Papillons are also friendly with other dogs especially when socialised from a young age. However, they may not get on well with small pets such as mice, guinea pigs, even cats. These toy dogs were once bred as ratters, so chasing small animals is instinctively wired to their personality.

Are Papillon dogs good pets?

Yes, Papillons are good pets as they are easy to care for. They are loving and lively dogs who enjoy spending their time with their human companions.

Highly interactive and sociable, Papillons do not do well if left alone for many hours. Thus, they need a family that has enough time on their hands to interact with them every day.

Are Papillons aggressive?

No, Papillons are not aggressive dogs. However, they may suffer from small dog syndrome, which means they can be domineering towards larger dogs. They are not aware of their size and may not back down from fights against bigger pooches.

This small dog is affectionate and friendly towards people, but will not think twice to bark when strangers are nearby.

Do Papillon dogs like to cuddle?

Yes, some Papillons like to cuddle, but others are not cuddle bugs. These small dogs may be loving towards their families, but they are also quite active and cannot stay still for a long time. Thus, this makes it hard to spend cuddle time with some Papillons.

Are Papillons hard to potty-train?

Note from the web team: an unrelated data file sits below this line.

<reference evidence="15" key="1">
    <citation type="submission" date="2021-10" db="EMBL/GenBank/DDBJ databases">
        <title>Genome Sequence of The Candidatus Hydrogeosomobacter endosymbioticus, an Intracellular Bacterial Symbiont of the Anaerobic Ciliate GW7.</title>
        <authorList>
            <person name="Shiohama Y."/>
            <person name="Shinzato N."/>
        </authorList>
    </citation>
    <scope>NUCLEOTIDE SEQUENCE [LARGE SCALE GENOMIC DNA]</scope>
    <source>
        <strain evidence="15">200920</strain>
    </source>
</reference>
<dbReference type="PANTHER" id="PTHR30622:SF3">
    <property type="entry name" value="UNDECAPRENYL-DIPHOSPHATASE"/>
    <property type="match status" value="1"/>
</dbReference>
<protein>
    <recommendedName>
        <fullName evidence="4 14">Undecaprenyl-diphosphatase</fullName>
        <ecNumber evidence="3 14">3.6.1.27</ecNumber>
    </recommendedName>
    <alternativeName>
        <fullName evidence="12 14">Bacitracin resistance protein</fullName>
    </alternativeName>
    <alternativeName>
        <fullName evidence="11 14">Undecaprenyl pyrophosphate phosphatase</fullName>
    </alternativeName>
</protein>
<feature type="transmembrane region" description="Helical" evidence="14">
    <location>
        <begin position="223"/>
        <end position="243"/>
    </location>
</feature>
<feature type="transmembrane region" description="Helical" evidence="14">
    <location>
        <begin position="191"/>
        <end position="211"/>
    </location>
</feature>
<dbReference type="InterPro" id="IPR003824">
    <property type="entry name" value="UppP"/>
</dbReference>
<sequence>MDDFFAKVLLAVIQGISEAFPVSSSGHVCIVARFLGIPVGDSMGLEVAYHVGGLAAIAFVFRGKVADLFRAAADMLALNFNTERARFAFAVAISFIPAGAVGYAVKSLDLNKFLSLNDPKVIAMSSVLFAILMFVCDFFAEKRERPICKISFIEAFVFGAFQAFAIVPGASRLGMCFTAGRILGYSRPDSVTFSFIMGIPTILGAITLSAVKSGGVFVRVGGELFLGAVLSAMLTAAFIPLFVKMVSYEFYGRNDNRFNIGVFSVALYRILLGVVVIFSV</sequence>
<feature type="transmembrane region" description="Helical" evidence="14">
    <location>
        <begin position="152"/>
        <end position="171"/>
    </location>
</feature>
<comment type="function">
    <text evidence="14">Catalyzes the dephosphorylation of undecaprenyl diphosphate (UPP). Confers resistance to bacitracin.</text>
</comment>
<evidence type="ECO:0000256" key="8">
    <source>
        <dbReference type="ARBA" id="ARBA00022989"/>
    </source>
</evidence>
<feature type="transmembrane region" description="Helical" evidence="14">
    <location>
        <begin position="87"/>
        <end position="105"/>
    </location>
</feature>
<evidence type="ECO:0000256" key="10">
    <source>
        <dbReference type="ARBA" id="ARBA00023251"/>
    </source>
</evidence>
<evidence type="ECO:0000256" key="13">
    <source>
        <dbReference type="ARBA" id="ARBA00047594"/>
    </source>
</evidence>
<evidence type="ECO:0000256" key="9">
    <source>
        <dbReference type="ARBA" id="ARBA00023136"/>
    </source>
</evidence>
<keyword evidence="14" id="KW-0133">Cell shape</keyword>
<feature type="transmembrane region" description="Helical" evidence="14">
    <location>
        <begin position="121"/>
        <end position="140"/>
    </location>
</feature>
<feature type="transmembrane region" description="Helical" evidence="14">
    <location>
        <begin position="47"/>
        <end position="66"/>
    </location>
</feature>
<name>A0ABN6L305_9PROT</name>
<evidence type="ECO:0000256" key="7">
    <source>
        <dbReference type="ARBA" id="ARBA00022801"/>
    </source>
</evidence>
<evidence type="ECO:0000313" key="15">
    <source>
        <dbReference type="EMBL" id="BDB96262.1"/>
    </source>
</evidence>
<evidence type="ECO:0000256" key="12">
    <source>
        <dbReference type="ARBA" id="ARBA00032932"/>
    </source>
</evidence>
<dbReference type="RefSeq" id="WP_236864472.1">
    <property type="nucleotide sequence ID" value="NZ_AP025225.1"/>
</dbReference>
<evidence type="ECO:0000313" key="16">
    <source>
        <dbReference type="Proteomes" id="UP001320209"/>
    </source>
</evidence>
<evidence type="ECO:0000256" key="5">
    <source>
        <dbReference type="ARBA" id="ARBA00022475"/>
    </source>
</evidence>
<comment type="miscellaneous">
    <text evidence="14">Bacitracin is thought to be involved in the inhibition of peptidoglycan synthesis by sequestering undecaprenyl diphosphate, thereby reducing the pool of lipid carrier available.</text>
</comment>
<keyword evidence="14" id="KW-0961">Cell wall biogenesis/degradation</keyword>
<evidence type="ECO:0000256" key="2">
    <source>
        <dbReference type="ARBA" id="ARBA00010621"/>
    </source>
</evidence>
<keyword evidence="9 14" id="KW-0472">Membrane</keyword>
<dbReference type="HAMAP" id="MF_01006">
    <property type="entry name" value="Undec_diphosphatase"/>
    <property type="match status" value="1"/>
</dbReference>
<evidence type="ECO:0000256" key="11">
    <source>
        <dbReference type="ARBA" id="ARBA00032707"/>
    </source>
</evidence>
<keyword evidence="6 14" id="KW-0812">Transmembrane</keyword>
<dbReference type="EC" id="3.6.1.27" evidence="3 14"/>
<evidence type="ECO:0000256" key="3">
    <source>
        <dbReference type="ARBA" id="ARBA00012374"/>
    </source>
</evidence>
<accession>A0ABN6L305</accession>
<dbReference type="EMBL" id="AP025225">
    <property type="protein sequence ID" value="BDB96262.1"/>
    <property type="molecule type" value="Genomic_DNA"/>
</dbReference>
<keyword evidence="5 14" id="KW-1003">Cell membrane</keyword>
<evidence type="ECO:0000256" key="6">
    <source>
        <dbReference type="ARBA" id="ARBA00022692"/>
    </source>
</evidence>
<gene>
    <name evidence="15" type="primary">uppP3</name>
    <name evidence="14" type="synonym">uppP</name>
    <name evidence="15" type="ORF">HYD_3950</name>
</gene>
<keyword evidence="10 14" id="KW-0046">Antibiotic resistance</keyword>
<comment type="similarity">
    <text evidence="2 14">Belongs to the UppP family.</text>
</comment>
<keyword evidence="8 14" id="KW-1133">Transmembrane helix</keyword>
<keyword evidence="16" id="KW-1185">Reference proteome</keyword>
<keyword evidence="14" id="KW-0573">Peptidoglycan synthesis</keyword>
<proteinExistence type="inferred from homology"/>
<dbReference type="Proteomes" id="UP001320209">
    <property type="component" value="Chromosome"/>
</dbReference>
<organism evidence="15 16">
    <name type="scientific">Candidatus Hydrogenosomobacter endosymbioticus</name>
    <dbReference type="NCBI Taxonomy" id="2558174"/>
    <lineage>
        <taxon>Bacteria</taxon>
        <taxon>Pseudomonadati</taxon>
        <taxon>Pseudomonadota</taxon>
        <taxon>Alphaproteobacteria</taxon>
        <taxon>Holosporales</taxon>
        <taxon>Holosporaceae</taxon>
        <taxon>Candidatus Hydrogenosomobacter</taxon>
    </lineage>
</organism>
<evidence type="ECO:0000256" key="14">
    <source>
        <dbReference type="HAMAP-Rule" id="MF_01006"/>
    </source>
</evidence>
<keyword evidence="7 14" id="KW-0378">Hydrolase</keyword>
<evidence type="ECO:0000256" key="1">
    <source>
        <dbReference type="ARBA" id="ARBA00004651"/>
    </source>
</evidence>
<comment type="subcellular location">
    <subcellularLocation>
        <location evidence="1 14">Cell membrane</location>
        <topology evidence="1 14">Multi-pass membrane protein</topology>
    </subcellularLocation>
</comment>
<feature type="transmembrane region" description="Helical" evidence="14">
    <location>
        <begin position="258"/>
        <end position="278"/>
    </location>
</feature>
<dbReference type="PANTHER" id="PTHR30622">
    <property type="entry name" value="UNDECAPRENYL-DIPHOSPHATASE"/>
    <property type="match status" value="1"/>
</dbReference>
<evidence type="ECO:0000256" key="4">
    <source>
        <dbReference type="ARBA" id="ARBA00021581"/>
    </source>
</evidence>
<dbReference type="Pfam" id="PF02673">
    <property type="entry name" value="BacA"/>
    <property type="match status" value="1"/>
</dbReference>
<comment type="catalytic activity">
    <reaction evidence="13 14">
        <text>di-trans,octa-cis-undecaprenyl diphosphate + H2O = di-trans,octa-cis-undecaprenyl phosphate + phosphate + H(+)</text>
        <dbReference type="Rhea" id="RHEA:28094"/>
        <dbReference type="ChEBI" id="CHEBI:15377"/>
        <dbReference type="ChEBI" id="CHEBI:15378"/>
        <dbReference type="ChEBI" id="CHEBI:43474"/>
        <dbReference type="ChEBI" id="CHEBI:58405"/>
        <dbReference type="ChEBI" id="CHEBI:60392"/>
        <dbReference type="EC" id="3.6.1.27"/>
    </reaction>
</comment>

Yes, Papillons are difficult to potty-train. This is a common problem in many toy breeds. Due to their diminutive size, they may not feel safe whilst taking outdoor for potty breaks.

Moreover, these small Papillon dogs are sensitive to cold temperatures, hindering them from doing their business properly.


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Nutrition and Feeding

The recommended serving for adult Papillons is 1/4–1/2 cups of excellent-quality dry dog food per day, but don't just take our word for it.

Food serving may vary depending on several factors such as the dog's age, size, build, metabolism, and activity level. The best course of action when in doubt is to ask for vet advice.

As a rough guide, here is a typical daily calorie for adult Papillons that weigh 3 kilos (7 pounds):

  • Senior and less active: up to 267 calories daily
  • Typical adults: up to 300 calories daily
  • Physically active/working dogs: up to 334 calories daily

Since the Papillon dog breed is small in size, it is best to feed him with a diet that is high in animal protein and formulated for toy dog breeds. Always follow a feeding schedule, and definitely avoid free-feeding as this can cause them to develop gastric torsion or bloat.


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Health and Exercise

The Papillon dog breed is healthy but prone to suffer from a few health issues, whether acquired or genetic. Below are health problems that are prevalent in Papillons:

Patellar Luxation

This condition is caused by the misalignment of a Papillon’s patella or kneecap. It may occur on one or both of the affected dog’s hind legs, which causes lameness. Treatment for this bone and joint issue may vary from weight management, surgery, medications, and exercise restriction.

Hypoglycaemia

It is a condition wherein a dog’s blood sugar suddenly drops at an alarming rate. This is often observed in small dog breeds such as the Papillon dog.